Manchester City
Memorabilia -
Page One

Just a few of my special memories from a time when things seemed to move a little more slowly and the game belonged to the people who made their own heroes. A time when SKY was something you looked up to - with clouds in it.

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click the team picture
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Survival of the Oldest

When I was knee high to the family dog I developed a healthy passion for hoarding, everything from milk bottle tops to Dinkey toys. The only survivors of my boxes and boxes of collectors items are the football related items mainly connected with my beloved light blues in mind. The three examples here are the 1955 Road to Wembley which tracks our path to the final. This is a really well produced souvenir with lots of pictures which were hard to find when I was 9 - I'm amazed I didn't cut half of them out for my scrap book, a thing all well balanced boys of the time did.  The SPORT magazine at sixpence (2.5p) cost me more than a weeks pocket money so I'm not surprised that this particular one from March 1953 stayed in my possession for all this time. A weekly sports magazine that covered all sports didn't feature your team picture on it's cover more than once every Preston Guild. The football stuff in here is fascinating. Today's publications feature mainly Premier League stuff but the content in this magazine is across the divisions both north and south of the border.  I've just had an hours read as I composed this piece and it took me right back even down to the phraseology used. In the centre above is a card from a decade later when Typhoo Tea released their Famous Football Clubs, 2nd series, Colour Pictures. If you collected any 12 of the tea packet cards you could send them away to Typhoo Tea and obtain a 10" x 8" colour photo of your favourite team, 'suitable for framing'.  The original would have had the Typhoo logo on the top but I obviously disposed of this distraction with the help of my dads Wilkinson razor blade. I have to say Dave Bacuzzi's Turned up shorts were the fashion of the day.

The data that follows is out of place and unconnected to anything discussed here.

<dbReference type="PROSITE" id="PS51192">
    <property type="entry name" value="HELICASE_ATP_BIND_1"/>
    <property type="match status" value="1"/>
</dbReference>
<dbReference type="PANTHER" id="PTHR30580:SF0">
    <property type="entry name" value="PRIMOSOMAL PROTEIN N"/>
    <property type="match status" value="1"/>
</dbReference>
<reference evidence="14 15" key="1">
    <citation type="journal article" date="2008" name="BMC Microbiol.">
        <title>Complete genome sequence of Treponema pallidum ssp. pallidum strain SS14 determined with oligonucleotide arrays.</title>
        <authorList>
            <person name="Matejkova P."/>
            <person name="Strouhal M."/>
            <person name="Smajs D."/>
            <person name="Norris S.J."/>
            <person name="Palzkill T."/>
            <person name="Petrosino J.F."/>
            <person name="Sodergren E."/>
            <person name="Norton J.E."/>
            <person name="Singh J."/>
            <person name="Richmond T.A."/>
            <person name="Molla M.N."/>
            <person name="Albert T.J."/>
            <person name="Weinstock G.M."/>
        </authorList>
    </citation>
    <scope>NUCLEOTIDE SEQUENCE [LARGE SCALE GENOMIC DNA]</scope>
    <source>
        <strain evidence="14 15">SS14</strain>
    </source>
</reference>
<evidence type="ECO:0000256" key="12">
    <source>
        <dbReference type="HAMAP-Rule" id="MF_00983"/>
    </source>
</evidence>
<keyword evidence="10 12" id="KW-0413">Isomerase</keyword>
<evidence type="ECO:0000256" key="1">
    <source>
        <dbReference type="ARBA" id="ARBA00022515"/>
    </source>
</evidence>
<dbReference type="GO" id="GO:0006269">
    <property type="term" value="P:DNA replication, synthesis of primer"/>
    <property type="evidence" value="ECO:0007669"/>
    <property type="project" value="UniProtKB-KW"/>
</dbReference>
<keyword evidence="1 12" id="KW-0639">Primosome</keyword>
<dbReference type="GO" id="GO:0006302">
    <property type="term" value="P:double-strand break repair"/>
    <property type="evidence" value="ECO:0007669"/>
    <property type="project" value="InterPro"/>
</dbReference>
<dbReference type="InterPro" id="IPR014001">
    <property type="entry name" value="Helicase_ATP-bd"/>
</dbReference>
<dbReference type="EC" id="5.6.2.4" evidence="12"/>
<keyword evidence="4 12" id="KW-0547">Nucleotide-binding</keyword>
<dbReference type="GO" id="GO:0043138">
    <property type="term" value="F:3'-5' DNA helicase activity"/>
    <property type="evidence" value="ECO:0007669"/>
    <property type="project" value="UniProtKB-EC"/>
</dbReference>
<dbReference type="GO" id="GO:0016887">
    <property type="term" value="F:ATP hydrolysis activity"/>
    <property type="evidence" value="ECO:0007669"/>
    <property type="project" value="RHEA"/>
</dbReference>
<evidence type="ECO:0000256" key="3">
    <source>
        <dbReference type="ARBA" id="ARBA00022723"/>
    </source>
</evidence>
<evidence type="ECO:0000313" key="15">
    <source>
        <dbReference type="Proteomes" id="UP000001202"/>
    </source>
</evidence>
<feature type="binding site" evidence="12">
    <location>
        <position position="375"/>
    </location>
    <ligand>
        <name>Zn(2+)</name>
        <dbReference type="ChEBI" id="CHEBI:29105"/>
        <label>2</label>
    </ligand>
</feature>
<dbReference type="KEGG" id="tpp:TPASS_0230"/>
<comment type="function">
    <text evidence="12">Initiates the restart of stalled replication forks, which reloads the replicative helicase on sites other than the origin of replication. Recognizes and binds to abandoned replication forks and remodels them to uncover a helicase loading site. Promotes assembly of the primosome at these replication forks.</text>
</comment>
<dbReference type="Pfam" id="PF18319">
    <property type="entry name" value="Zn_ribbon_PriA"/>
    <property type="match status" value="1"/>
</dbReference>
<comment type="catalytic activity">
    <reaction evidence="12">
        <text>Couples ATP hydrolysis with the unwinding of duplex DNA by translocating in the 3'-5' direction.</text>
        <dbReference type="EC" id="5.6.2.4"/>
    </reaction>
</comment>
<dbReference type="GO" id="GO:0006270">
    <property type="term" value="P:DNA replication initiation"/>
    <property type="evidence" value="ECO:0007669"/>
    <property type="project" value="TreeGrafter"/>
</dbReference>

Programmes

The match day programmes have changed a great deal over the years. The programme on the left is for the game against Portsmouth on Monday 2nd January 1956. This was the traditional New Year Bank Holiday game moved forward because games were not played on a Sunday at the time. Cost of the 14 page programme was 3d (1.25p). 50 years later things have moved onto the magazine type production that is the norm today. This 82 page programme (right) cost 240 times more though at a cover price of £3.00. Of course you will also need a mighty big cupboard to keep the new monsters in.

What an incredible night this was at Maine Road.